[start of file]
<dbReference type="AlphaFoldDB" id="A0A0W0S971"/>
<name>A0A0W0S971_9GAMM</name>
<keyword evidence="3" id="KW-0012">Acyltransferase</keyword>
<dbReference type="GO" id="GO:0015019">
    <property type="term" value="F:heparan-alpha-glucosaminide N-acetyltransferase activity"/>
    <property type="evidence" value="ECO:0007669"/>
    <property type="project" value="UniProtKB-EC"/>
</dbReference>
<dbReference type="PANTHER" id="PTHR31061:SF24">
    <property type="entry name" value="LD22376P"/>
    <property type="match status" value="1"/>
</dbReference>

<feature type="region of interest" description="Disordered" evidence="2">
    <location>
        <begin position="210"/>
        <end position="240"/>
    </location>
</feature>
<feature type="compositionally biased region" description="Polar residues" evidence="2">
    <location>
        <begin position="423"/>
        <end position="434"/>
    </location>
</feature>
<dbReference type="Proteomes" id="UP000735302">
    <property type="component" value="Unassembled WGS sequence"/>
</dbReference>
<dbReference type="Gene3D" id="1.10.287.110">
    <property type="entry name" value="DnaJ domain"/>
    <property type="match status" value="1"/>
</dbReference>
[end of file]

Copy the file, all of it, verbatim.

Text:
<dbReference type="AlphaFoldDB" id="A0A0W0S971"/>
<name>A0A0W0S971_9GAMM</name>
<keyword evidence="3" id="KW-0012">Acyltransferase</keyword>
<dbReference type="GO" id="GO:0015019">
    <property type="term" value="F:heparan-alpha-glucosaminide N-acetyltransferase activity"/>
    <property type="evidence" value="ECO:0007669"/>
    <property type="project" value="UniProtKB-EC"/>
</dbReference>
<dbReference type="PANTHER" id="PTHR31061:SF24">
    <property type="entry name" value="LD22376P"/>
    <property type="match status" value="1"/>
</dbReference>

<feature type="region of interest" description="Disordered" evidence="2">
    <location>
        <begin position="210"/>
        <end position="240"/>
    </location>
</feature>
<feature type="compositionally biased region" description="Polar residues" evidence="2">
    <location>
        <begin position="423"/>
        <end position="434"/>
    </location>
</feature>
<dbReference type="Proteomes" id="UP000735302">
    <property type="component" value="Unassembled WGS sequence"/>
</dbReference>
<dbReference type="Gene3D" id="1.10.287.110">
    <property type="entry name" value="DnaJ domain"/>
    <property type="match status" value="1"/>
</dbReference>